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Martz v. Pacific Electric Railway Company

Court of Appeal of California, Second District
Oct 2, 1916
31 Cal.App. 592 (Cal. Ct. App. 1916)


Civ. No. 2008.

October 2, 1916.

APPEAL from a judgment of the Superior Court of Los Angeles County, and from an order denying a new trial. Wm. D. Dehy, Judge presiding.

The facts are stated in the opinion of the court.

J. W. McKinley, Frank Karr, and A. W. Ashburn, Jr., for Appellant.

Joseph Scott, A. G. Ritter, and J. B. Joujon-Roche, for Respondents.

This action was brought by the widow and three minor children of Frank Martz to recover damages on account of the death of Martz, alleged to have been caused by the negligence of the defendant company. The defendant denied the charges of negligence, and set up the defense of contributory negligence on the part of the deceased. The defendant appeals from the judgment and from the order denying its motion for a new trial.

At about 2 o'clock in the afternoon of the first day of February, 1912, Frank Martz was traveling in his automobile in a southerly direction on Santa Anita Avenue in the county of Los Angeles, and was approaching a point where that highway is crossed by the tracks of defendant company. At the crossing a collision took place between the automobile and a car of the defendant. Immediately east and west of Santa Anita Avenue the railroad occupies a private right of way. It is a double-track railroad which runs east and west across the avenue, but curves toward the south at a point beginning about one hundred yards west of the avenue. The curve is such as that at a distance of one thousand feet west of Santa Anita Avenue cars beyond that point are not visible from the avenue. Appellant claims that the evidence is such as to compel the conclusion that no negligence was established on the part of the defendant, and also very earnestly contends that contributory negligence on the part of the deceased was conclusively established. For these reasons it is claimed that the court erred in refusing to instruct the jury to render a verdict for the defendant.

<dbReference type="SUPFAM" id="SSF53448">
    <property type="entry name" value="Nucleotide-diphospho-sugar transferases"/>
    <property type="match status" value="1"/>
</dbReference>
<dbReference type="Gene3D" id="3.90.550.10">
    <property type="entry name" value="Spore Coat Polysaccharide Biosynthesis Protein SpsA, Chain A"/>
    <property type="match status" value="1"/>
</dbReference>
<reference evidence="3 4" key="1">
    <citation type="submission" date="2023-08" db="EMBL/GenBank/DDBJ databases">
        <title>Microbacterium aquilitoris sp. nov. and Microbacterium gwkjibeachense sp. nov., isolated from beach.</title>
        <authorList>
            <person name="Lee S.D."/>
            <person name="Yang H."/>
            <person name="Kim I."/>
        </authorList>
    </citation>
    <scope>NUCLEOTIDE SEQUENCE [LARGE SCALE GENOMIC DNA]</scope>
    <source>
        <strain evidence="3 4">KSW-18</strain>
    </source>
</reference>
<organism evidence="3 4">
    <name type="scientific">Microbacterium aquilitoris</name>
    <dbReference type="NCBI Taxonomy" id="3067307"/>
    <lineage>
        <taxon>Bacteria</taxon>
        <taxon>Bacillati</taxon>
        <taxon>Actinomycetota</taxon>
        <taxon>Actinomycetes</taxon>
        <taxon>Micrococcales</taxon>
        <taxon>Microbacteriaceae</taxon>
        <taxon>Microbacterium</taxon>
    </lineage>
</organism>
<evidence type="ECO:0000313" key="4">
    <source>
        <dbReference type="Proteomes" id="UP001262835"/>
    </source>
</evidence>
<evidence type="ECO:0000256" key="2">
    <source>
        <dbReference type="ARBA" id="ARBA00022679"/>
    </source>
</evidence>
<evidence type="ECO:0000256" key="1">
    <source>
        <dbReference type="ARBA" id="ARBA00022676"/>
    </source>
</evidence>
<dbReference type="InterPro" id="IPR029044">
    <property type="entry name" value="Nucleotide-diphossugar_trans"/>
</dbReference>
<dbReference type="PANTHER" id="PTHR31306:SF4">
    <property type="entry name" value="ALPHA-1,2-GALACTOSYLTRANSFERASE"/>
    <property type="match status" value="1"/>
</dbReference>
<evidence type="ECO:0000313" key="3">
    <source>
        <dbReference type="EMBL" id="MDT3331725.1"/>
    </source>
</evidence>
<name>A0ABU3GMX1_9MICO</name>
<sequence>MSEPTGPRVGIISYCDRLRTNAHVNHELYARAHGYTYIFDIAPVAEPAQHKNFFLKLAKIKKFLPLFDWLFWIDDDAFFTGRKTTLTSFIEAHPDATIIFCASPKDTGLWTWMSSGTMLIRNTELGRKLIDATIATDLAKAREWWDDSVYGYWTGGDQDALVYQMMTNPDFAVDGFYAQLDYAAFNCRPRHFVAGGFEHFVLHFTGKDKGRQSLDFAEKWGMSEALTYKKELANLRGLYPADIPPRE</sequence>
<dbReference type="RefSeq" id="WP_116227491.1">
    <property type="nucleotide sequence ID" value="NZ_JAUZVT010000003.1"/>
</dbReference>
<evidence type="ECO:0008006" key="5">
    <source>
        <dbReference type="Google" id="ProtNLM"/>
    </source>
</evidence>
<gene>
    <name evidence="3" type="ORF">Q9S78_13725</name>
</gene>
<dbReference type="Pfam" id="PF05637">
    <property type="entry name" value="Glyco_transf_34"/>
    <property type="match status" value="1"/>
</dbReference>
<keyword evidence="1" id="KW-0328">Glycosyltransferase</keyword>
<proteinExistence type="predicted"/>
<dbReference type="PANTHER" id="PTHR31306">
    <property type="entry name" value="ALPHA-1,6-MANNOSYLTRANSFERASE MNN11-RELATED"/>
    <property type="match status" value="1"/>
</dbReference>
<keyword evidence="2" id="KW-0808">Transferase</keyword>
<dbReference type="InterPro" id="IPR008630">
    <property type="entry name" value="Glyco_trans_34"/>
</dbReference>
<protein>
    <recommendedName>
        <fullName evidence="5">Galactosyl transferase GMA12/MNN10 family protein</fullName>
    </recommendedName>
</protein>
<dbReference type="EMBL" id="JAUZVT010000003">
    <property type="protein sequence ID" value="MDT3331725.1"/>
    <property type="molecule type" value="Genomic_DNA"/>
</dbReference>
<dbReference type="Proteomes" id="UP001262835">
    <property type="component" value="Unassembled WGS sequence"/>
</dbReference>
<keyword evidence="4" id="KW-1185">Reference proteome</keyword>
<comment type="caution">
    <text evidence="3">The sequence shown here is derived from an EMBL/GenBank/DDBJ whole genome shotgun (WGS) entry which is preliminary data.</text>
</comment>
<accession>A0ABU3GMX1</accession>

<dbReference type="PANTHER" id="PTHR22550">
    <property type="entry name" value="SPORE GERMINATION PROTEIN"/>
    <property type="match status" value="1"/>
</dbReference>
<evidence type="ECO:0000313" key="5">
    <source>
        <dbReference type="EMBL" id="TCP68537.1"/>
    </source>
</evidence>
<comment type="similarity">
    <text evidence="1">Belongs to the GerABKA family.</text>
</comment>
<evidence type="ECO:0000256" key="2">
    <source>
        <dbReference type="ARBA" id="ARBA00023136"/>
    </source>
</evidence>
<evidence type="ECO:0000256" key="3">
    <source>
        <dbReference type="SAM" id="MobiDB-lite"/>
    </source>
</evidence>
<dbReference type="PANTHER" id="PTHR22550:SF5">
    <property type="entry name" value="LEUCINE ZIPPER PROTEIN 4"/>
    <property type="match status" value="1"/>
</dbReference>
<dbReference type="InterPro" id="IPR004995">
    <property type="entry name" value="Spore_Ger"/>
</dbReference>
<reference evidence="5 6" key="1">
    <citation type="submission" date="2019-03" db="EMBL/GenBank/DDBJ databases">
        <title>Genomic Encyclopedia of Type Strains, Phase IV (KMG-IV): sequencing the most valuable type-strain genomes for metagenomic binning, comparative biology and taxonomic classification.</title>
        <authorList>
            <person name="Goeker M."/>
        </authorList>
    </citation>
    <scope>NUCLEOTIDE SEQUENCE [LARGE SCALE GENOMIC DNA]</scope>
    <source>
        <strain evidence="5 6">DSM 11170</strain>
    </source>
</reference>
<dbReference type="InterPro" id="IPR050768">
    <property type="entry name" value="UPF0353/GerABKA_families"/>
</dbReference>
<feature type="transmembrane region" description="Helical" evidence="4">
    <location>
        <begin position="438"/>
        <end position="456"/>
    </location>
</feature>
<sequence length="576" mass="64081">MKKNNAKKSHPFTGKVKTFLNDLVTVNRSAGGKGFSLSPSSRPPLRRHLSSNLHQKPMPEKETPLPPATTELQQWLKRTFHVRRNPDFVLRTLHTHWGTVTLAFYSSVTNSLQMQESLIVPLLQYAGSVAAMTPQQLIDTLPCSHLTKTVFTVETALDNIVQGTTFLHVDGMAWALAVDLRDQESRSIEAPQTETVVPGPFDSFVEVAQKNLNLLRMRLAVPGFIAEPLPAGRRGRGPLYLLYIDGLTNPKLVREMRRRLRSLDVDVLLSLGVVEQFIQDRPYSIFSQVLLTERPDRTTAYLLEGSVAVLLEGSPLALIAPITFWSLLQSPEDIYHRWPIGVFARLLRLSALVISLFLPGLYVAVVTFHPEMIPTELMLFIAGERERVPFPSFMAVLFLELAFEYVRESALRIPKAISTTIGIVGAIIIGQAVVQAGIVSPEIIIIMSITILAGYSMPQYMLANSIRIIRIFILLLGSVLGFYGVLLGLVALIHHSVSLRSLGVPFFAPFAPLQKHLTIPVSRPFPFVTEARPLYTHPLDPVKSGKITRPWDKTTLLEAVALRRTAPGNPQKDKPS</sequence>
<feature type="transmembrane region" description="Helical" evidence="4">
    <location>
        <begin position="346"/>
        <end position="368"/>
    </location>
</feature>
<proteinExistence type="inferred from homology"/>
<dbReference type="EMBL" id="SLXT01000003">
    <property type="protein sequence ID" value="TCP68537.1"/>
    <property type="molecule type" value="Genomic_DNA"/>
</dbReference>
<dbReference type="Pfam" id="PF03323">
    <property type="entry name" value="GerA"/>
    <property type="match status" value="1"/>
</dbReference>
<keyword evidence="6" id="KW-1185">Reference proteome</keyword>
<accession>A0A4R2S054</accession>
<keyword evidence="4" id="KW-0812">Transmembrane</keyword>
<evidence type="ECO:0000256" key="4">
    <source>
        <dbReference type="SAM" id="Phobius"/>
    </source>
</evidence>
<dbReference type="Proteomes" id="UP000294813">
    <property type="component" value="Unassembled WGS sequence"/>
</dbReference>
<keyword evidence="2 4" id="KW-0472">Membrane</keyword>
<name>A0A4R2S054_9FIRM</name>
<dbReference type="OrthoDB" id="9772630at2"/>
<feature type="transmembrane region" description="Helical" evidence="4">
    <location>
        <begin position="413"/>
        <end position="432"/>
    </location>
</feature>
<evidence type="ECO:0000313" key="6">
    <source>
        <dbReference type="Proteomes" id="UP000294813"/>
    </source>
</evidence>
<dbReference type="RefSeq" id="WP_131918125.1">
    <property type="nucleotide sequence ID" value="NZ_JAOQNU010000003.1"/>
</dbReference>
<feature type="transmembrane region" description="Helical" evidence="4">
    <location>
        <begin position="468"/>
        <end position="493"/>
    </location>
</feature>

At the same time when Mr. Martz coming from the north was approaching the railroad, an express car of the defendant was traveling in an easterly direction on defendant's southerly track. Santa Anita Avenue is constructed in two roadways separated by a row of eucalyptus trees down the center. On the westerly side of the west roadway of Santa Anita Avenue, and north of the defendant's right of way, there was at the time of the collision a small white building about thirty-two and one-half feet long, located about forty-seven feet west of the westerly line of the highway, and about forty-three feet north of the south track. Along the westerly side of the west roadway was a row of tall eucalyptus trees, about ten feet apart. A sign-board, marked "Railroad Crossing — Look Out for the Cars," had been placed at the intersection of the right of way with the westerly roadway, and the railroad tracks were raised slightly above the level of the roadway upon which Martz was traveling, thereby rendering the tracks plainly visible to one occupying his position. No persons but the motorman and conductor of defendant's car (so far as the evidence shows) saw the deceased at the time of the accident, and they saw him only for an instant immediately preceding the collision. There is no testimony from any observer as to whether the deceased looked or listened for the approach of the car. The motorman testified that his car was traveling eighteen or twenty miles an hour, and that the deceased was traveling "as fast as I was going, maybe a little faster." In addition to the foregoing undisputed facts, appellant claims that the evidence shows that the branches of the eucalyptus trees were high above the traveler's head, and did not materially obstruct the traveler's view in looking to the west; and that the tracks with poles and wires were plainly visible to the traveler; and that it is also certain that Martz "made no effort to avoid the approaching train, for the marks of his automobile on the ground showed that he was headed due south and had not swerved in either direction." Appellant admits that there was conflict in the evidence as to whether warning was given by blowing of the whistle on defendant's car, but claims that the negative testimony of plaintiff's witnesses that they heard no whistle blown is not entitled to credit as against the positive testimony of other witnesses who said that they heard the whistle. Appellant further admits that the evidence as to the rate of speed at which defendant's car was traveling varies from eighteen to thirty miles an hour. There is evidence tending to show that the branches of the eucalyptus trees were above the traveler's head, but there is also testimony that there was an undergrowth extending upward from the ground, and that the limbs of the trees came down and met this undergrowth; that there were sprouts growing up from the trees which were as much as five feet long; that these were suckers from the roots of the trees and grew out like a bush. Under these conditions it is likely that there would be spaces through which one traveling along the road, as the deceased was traveling before he came to the small building, possibly could have seen an approaching car, and that a large part of the space so occupied by the trees was so obstructed that through the space thus occupied it was impossible to have seen the cars. The question presented to the jury was whether or not a person so traveling and using reasonable care in observing would have seen the approaching car, notwithstanding the obstructions of trees and brush along the highway, and notwithstanding the further obstruction made by poles erected at intervals between the railroad tracks and carrying the power wires. We are not warranted in saying that as a matter of law, under these conditions, the deceased would have seen the car if he had made a reasonable effort to use his powers of observation before he reached the point where the building entirely obstructed his view in that direction. Therefore, as to this fact, we must accept the conclusion of the jury. And we are likewise bound by their implied finding that no warning whistle was sounded by the motorman.